Pointillism is an important pivot on which all my other creative endeavors swing. Lifeforms and art throw open the doors of perception. The right doorways can lead in many directions. When I work in coldwax, oils and mixed media I appreciate this fact all the more. Fine art or decorative, it’s all in the detail. At every turn color plays a role.

Nature’s ability to generate colors and color combinations you have never seen before is endless, and that is part of the thrill, part of the joy of the beauty of the earth.

–  Michael J. McCarthy : The Moth Snowstorm: Nature and Joy

Nature is Vivid

Color in Perception

Red Clone. Journal Entry: Clone & Replicant. Color Field painting with a pop art pointillist twist.

Red. Instantly, a color comes to mind. But the exact color of red that comes to your mind can be very different from mine. There are as many ways of perceiving the color red as there are individual sets of eyes. True red is highly subjective.

Clone: Red

What’s in a Name

A Little Bit of Everything & Some of Nothing …

The elements of art have long been held to be color, shape, texture and line. But an even more fundamental distinction is between color and luminance. Color, in addition to describing an objects surface properties, can convey emotion and symbolism, but luminance, what you see in a B&W photo alone defines shape, texture and line.

Charles A. Riley II

I could call this series, Color Field, Clone, Replicant. Even more so, if I consider how a color field is perceived by the brain. Conceptually, we all know what color is when we see it. But some of color’s inherent properties can be overlooked. Ordinarily, we may not think alot about color’s true nature … of how it happens.

The study of human perception and the study of color are fascinating. But, most of us are not taught to interpret our attractions or reactions to colors. I philosophically play with the concept of a clone or replicant, but add context through color field painting.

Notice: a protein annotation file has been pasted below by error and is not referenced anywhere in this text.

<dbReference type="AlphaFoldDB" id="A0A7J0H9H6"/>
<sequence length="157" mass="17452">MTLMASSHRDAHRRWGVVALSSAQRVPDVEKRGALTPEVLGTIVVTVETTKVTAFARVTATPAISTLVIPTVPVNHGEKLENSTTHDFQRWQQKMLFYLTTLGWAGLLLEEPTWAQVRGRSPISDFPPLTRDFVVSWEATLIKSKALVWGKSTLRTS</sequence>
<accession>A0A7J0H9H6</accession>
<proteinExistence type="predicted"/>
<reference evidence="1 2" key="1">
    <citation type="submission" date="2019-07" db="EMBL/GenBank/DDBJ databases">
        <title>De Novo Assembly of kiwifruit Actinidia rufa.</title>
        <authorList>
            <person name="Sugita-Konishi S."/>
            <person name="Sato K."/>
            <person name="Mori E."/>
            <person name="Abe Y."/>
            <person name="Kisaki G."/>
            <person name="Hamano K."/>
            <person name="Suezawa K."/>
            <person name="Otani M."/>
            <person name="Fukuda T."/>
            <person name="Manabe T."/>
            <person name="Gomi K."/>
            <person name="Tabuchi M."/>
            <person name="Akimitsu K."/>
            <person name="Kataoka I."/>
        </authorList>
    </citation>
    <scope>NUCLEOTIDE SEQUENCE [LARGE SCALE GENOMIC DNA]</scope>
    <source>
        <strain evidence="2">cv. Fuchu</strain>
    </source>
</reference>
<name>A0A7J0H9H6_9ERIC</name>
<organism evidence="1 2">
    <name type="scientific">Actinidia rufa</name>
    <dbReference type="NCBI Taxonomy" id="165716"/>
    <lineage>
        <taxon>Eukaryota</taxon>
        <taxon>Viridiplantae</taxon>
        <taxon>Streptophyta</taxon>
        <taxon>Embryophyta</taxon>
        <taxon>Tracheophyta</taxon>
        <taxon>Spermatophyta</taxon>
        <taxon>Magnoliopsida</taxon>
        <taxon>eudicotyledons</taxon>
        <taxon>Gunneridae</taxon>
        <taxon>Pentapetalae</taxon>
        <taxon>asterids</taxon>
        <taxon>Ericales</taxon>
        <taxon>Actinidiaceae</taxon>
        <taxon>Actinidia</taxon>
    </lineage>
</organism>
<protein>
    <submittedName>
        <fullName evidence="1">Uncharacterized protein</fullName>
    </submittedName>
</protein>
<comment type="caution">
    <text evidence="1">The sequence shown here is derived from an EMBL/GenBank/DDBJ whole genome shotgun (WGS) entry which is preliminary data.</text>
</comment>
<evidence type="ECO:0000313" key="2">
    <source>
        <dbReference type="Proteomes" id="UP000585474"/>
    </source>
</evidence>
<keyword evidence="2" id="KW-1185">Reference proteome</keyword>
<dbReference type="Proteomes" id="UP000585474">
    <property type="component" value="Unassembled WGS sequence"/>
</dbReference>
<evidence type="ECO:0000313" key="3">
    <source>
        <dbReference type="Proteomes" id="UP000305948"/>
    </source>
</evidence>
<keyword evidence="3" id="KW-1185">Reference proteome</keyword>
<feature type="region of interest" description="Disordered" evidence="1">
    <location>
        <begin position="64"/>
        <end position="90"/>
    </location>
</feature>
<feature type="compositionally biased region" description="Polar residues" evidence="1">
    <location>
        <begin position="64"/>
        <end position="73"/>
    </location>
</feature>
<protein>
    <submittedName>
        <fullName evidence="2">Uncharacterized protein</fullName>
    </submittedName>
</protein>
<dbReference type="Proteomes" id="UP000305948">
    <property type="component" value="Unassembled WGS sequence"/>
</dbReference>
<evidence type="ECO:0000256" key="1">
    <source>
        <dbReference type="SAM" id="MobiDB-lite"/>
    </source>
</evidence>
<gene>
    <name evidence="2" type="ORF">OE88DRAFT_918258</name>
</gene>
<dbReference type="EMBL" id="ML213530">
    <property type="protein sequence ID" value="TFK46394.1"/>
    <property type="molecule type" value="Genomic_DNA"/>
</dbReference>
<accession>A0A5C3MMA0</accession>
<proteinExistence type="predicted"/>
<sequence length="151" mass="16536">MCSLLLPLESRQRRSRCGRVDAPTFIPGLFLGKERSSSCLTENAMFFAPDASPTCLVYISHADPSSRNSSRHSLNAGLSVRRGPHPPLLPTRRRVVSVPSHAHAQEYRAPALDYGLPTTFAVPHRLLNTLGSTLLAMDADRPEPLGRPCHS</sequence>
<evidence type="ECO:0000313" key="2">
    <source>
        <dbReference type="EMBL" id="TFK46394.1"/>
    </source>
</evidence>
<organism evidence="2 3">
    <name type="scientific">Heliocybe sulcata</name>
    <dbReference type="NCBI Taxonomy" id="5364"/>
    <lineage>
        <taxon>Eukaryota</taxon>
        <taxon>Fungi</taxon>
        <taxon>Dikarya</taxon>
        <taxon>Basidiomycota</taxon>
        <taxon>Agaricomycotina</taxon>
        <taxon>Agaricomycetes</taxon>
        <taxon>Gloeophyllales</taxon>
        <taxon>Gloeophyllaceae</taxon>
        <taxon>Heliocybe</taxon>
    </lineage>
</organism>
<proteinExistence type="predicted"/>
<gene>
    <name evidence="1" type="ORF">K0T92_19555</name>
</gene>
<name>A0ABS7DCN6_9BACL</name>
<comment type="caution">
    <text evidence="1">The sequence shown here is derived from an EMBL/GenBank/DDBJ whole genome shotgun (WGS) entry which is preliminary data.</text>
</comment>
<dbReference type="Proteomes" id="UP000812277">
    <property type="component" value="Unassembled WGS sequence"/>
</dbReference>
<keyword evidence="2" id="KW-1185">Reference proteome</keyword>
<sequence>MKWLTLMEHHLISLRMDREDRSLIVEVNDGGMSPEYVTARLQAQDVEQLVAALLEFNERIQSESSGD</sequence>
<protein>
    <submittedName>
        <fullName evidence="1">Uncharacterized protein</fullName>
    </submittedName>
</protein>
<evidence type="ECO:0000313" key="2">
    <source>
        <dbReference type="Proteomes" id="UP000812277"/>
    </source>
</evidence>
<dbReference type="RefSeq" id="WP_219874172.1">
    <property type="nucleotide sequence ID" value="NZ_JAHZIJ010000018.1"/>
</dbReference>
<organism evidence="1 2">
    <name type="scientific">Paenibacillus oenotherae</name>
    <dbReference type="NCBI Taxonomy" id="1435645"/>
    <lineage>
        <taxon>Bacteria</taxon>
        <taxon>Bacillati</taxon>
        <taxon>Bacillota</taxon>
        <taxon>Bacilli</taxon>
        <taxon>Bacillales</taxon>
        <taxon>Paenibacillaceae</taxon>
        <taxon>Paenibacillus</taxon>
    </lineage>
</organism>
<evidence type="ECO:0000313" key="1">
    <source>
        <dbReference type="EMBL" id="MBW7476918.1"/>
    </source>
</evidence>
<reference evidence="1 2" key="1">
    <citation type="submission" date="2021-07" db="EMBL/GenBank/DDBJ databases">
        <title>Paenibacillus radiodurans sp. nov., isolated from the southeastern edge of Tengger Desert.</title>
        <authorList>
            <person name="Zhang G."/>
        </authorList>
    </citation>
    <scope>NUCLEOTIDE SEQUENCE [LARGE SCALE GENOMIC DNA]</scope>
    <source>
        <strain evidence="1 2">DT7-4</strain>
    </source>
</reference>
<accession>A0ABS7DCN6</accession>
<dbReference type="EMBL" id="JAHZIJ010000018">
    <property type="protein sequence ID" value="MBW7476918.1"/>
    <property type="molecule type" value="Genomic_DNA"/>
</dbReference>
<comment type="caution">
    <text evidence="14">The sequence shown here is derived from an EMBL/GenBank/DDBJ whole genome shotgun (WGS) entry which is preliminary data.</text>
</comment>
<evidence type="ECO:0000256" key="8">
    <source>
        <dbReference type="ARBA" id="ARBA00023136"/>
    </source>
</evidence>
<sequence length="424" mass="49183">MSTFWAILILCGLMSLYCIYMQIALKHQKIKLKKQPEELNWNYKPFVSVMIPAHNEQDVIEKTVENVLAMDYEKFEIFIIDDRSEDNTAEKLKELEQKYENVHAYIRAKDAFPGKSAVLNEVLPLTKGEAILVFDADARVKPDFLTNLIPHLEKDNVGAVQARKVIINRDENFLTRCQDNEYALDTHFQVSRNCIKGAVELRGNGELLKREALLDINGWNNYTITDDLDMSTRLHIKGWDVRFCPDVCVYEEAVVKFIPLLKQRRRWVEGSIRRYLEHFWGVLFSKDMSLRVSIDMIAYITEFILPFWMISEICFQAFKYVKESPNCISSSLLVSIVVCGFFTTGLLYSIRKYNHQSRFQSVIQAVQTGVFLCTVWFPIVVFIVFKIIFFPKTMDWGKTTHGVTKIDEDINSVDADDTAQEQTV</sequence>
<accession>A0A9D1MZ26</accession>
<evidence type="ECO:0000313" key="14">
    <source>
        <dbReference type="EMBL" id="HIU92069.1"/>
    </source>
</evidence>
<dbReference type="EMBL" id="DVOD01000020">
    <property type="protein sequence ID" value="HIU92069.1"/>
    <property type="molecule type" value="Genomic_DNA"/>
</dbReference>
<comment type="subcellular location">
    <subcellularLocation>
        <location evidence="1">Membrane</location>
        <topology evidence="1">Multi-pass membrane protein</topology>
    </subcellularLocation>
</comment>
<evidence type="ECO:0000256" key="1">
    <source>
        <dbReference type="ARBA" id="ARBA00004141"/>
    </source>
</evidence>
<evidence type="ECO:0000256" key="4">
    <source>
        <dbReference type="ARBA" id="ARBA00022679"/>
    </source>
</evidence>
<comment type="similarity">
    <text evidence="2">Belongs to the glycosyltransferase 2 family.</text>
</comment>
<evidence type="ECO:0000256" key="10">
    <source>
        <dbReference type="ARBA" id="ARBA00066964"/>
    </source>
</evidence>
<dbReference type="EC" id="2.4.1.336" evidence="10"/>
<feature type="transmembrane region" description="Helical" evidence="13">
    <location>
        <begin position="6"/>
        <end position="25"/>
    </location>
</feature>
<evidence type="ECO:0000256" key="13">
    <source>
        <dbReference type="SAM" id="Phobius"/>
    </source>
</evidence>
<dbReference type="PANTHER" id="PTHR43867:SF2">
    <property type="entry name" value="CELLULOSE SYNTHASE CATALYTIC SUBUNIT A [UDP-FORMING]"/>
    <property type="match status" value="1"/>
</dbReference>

Cell: Red with Yellow

The way we perceive color is determined in part, by the rods and cones in our eyes. These basic biological structures differ between individuals. But, rods and cones are not the only factors at play. Cultural too, can play an important role. Culture, can condition us by repetitive experience, to think of red as having a particular quality.

Sketches and jumbled thinking can be rough but the artist is working towards an understanding that grows each day. Even the sunday painter is rethinking the landscape as the strokes of watercolor reorganize what is actually there on the horizon. Understanding is renewed as the composition is reworked with every edit. This knowledge developes in small bits or large leaps as the artistic process continues and potentially never ends. It is an ongoing phenomenon, as the artist grows more insightful and aware as their practice continues. There may never be an endpoint and that is acceptable because we can never fully understand any one thing …

G. James Daichendt

Journal Entry: Clone & Replicant

Color in Culture

Most of us have our favorite color or colors. We can be incredibly tenacious in our choices. Especially, when it comes to the interiors of our homes, the color of the clothes we wear, even the cars we drive. Agreement doesn’t drive us and our color choices can be completely different than those of our partners.


You think ‘tomato’ red. I think ‘fire engine’ red. In your mind you may see a red I consider too deep for true red. I may think a red somewhat purplish in nature as a truer example. Then add various cultural filters into the equation …

Blue Irregularities